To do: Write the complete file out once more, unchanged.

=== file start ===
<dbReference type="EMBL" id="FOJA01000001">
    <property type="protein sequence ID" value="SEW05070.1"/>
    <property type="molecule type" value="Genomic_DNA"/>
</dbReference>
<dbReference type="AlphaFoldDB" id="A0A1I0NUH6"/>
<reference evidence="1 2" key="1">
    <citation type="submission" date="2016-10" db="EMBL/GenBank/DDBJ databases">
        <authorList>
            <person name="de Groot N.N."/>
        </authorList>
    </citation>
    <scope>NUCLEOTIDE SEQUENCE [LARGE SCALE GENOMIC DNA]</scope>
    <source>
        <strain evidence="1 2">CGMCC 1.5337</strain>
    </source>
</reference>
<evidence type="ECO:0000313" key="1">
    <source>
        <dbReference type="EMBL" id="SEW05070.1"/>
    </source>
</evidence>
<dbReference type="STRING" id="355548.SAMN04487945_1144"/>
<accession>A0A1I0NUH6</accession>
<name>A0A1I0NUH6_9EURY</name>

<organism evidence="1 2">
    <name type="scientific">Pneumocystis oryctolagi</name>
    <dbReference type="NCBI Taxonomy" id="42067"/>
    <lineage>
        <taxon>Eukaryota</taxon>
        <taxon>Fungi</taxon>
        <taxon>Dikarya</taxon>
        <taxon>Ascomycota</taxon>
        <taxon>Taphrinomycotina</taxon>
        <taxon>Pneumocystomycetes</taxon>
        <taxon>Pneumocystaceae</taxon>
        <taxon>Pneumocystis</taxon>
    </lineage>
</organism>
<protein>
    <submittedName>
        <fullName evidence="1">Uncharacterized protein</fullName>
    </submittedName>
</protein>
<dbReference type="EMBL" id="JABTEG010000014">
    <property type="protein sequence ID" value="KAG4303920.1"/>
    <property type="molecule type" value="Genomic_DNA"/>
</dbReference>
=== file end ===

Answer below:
<dbReference type="EMBL" id="FOJA01000001">
    <property type="protein sequence ID" value="SEW05070.1"/>
    <property type="molecule type" value="Genomic_DNA"/>
</dbReference>
<dbReference type="AlphaFoldDB" id="A0A1I0NUH6"/>
<reference evidence="1 2" key="1">
    <citation type="submission" date="2016-10" db="EMBL/GenBank/DDBJ databases">
        <authorList>
            <person name="de Groot N.N."/>
        </authorList>
    </citation>
    <scope>NUCLEOTIDE SEQUENCE [LARGE SCALE GENOMIC DNA]</scope>
    <source>
        <strain evidence="1 2">CGMCC 1.5337</strain>
    </source>
</reference>
<evidence type="ECO:0000313" key="1">
    <source>
        <dbReference type="EMBL" id="SEW05070.1"/>
    </source>
</evidence>
<dbReference type="STRING" id="355548.SAMN04487945_1144"/>
<accession>A0A1I0NUH6</accession>
<name>A0A1I0NUH6_9EURY</name>

<organism evidence="1 2">
    <name type="scientific">Pneumocystis oryctolagi</name>
    <dbReference type="NCBI Taxonomy" id="42067"/>
    <lineage>
        <taxon>Eukaryota</taxon>
        <taxon>Fungi</taxon>
        <taxon>Dikarya</taxon>
        <taxon>Ascomycota</taxon>
        <taxon>Taphrinomycotina</taxon>
        <taxon>Pneumocystomycetes</taxon>
        <taxon>Pneumocystaceae</taxon>
        <taxon>Pneumocystis</taxon>
    </lineage>
</organism>
<protein>
    <submittedName>
        <fullName evidence="1">Uncharacterized protein</fullName>
    </submittedName>
</protein>
<dbReference type="EMBL" id="JABTEG010000014">
    <property type="protein sequence ID" value="KAG4303920.1"/>
    <property type="molecule type" value="Genomic_DNA"/>
</dbReference>